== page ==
Masterchef S01 ep4: Anton Mosimann, Mosimanns Restaurant, [London]

Interview with Anton Mosimann

Japan was a tremendous experience for me. The Japanese style of cooking was all about freshness, the way it is cooked, or not cooked at all. Even the presentation was an eye opener for all of us, but especially for me. I absorbed a lot of the techniques and ideas from the Japanese culture and start thinking 'This is the way of eating and I like it, no cream no butter'. In St. Moritz I worked at the famous Palace Hotel with the head chef Monsieur de France. De France trained in London at the Savoy hotel with Escoffier. Escoffier was the head chef and de France was the commis. He was 85 years of age and it was an incredible experience for me.



KM: What is Mosimann?

It is an old church converted into a restaurant, in fact a private dinning club. It was converted about 50 years ago and I have been here about 13 years and changed again everything when I came, the bar, the private rooms.



You have to be a member or invited by a member to come and dine here.



For me it is my life, every experience I collected along the way on my trips or my working situations is in here.

KM: Why cooking?

I always loved it. I learned cooking when I was a child with my father and my mother who were trained chefs.

KM: This is in Switzerland?

Back in Switzerland that is right. So I went to the market with my father for instance, selecting all the fruits the vegetables etc. and the smell of freshly baked bread….



I learned the French style of cooking when I was an apprentice that was the classic cuisine of course in a very moderate way.

When I went to Villare of course it was in a big way. The best only, the most expensive ingredients, the foie gras, the truffles, you name it everything was there.

KM: You are really known for you revolution in gastronomy rather than your evolution in gastronomy.

That came a bit later. After Montreaux, I went to St. Moritz and worked at the famous Palace Hotel with a man called de France. Mr. De France was the head chef.

In fact Mr. De France worked in London at the Savoy hotel with Escoffier. Escoffier was the head chef and de France was the commie.

KM: How old was this guy?

He was 85 years of age, I mean just incredible.


Jewellery Theatre Carravaggio


KM: What was so special about Escoffier?

Escoffier put it all on paper. He put in a line, an organisation, a name, so you knew exactly what to expect.

KM: But before that , was there a structured concept of gastronomy?

There was, but not as clear as Escoffier . He really cleared it up somehow. I mean there were chefs before him. There was Caren and others, but Escoffier put it in the frame work.


Then I went to Japan and that was where I really broke through. Japan was a tremendous experience for me.

KM: What was it about the Japanese style of cooking and concept of cooking that was really very different to you?

The freshness, the way it is cooked, or not cooked at all.

KM: Yes

Presentation, all that was really an eye opener for all of us, but especially for me because I absorbed a lot from that system and that is where I start thinking 'hey that is the way of eating and I like it, no cream no butter.'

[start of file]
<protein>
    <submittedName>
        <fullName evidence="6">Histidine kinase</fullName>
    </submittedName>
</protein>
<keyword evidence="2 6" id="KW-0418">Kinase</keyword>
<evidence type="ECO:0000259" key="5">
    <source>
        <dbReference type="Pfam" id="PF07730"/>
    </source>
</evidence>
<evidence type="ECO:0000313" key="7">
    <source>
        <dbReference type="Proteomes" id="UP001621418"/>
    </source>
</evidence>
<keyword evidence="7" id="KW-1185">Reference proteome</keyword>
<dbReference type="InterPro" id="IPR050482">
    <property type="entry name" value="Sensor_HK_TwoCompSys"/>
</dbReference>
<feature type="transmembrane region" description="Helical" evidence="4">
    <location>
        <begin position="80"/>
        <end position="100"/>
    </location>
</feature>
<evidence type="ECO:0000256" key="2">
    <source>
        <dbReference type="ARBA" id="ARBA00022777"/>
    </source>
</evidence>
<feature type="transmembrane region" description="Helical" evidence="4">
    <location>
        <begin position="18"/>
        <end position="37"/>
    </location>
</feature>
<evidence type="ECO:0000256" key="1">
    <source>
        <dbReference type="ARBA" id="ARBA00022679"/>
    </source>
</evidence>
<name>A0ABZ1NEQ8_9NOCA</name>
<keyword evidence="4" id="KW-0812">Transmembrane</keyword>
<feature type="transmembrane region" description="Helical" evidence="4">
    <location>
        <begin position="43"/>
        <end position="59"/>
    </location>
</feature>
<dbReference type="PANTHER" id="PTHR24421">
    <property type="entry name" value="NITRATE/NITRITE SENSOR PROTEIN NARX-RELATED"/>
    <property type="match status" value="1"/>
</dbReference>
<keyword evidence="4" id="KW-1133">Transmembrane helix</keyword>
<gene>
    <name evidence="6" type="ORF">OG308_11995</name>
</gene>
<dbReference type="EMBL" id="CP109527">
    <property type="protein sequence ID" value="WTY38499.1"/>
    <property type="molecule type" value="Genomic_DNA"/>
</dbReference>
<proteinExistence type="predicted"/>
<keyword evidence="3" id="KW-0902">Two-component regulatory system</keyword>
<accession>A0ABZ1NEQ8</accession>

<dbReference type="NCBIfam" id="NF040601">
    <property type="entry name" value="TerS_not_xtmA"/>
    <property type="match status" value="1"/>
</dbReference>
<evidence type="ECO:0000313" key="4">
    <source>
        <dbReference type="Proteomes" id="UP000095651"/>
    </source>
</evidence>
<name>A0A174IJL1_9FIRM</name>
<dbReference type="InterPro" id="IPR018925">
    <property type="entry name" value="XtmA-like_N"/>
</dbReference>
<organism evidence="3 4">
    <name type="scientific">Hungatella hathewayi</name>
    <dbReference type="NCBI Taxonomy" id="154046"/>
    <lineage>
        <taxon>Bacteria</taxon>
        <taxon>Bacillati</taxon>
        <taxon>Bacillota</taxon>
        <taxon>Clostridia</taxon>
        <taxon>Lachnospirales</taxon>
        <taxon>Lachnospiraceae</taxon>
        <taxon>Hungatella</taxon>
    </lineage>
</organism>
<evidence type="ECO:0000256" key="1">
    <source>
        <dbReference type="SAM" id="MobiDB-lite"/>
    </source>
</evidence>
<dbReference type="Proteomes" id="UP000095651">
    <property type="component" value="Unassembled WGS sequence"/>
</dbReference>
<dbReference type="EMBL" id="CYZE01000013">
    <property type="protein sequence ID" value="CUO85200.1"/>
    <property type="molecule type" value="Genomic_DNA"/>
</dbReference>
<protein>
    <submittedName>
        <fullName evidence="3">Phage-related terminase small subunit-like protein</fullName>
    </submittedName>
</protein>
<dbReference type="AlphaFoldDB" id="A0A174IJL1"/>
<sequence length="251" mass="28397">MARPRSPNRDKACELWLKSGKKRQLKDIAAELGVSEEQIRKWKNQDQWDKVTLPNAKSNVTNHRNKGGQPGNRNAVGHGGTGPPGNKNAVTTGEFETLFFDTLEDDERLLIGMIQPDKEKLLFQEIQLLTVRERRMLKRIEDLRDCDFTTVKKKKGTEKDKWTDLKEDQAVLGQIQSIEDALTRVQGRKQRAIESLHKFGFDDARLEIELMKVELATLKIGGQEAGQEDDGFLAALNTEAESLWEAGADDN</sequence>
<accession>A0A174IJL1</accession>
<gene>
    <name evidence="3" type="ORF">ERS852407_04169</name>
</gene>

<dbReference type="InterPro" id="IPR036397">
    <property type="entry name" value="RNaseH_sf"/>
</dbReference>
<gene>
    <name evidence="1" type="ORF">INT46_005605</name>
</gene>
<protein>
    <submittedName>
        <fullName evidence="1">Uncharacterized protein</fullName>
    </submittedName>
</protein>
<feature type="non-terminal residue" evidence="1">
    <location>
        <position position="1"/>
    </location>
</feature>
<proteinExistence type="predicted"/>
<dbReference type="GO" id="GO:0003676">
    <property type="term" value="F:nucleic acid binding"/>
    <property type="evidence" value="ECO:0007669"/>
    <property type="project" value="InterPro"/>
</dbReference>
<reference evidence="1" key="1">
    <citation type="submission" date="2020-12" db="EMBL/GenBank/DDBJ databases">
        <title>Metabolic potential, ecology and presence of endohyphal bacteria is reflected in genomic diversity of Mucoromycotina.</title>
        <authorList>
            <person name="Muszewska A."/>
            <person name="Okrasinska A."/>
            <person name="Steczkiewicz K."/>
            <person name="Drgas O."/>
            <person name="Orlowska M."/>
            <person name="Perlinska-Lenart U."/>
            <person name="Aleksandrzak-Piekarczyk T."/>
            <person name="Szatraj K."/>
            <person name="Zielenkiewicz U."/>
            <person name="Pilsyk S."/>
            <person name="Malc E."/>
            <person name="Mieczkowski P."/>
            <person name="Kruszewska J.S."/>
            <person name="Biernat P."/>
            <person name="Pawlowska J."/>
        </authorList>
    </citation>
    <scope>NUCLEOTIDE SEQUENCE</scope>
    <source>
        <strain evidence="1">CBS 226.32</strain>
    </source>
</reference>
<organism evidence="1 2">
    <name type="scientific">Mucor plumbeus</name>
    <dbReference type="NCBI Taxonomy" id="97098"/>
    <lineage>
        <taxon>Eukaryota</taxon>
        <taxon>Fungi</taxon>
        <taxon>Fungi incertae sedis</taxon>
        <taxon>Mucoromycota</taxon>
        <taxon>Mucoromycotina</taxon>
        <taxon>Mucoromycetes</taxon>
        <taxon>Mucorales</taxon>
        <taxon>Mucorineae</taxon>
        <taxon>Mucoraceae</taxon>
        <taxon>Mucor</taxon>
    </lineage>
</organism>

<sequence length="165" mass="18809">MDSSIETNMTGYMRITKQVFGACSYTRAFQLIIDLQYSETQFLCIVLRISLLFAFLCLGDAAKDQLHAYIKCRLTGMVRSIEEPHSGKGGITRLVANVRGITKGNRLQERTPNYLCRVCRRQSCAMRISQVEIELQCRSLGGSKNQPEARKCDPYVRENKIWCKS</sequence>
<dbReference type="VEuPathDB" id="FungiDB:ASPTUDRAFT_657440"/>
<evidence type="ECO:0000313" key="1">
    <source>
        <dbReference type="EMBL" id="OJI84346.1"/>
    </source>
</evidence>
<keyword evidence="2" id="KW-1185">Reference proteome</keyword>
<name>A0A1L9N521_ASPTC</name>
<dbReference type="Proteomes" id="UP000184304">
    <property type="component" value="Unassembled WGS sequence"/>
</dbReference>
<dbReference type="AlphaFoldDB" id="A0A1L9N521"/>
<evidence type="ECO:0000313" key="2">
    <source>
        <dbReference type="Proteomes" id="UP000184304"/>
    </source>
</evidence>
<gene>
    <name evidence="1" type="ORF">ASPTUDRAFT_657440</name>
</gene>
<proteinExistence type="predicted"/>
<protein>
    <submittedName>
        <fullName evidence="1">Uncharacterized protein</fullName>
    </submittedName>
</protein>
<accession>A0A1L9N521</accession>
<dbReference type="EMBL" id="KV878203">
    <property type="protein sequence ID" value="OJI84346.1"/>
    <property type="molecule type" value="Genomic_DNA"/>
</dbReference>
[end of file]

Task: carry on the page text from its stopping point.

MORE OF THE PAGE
In fact at the Palace Hotel in St Moritz we used gallons of cream every day and kilos of butter.


Jewellery Theatre Carravaggio


KM: When you take away the cream and butter, what do you use as the conduit of flavour in your cooking?

You see you don' t have to necessarily, because you steam your food, you grill your food, you poach your food, so you don't necessarily need fat to do that.

Of course so then you have the real answer of taste. You have the honest flavour of chicken, of a piece of fish or whatever. I mean a steamed fish with a tiny bit of olive oil, a few tomatoes a bit of herbs, fantastic, fresh, honest healthy great food.



KM: When you first started saying these things and thinking these things, what was the reaction amongst your chef contemporaries? They must have thought you were nuts at the time.

I am sure they did, some of them certainly did.

KM: Where were you when you first started espousing this concept?

I was in London.

KM: Where you were at the Dorchester?

Yes I was at the Dorchester.

Some of them obviously could not quite see it, because they did not believe in it. They did not know the concept. But once they had experienced the food, they said 'hey, you know that is really good food'.


Jewellery Theatre Elements


In the olden days when you covered everything in heavy thick sauces, you know cream, butter ..

KM: It was camouflaged.

Exactly a lot. Today you don’t. You just take the best piece of fish, put it in a steamer after three minutes take it out put it on a plate, add a bit of garnish - wow. That is great food for me.



We do a lot of outside catering for special events. As you know I'm a royal warrant holder by appointment to Prince Charles, for himself and many of his friends.

KM: Yes but how many ways can you serve eggs and bacon though?

Laugh - it is a bit more than that.

In fact we have a party today at St. James Palace.

I am very pleased to be there and also a party at No. 10 today, so there we are!


Jewellery Theatre Fairytales


KM: When you did the Red Cross Ball, what was the actual brief for that?

The brief was that people actually had dinners in all different parts of London and then came together to have a desert buffet.


OFFICIAL WEBSITE:Anton Mosimann, Mosimanns Restaurant, [London]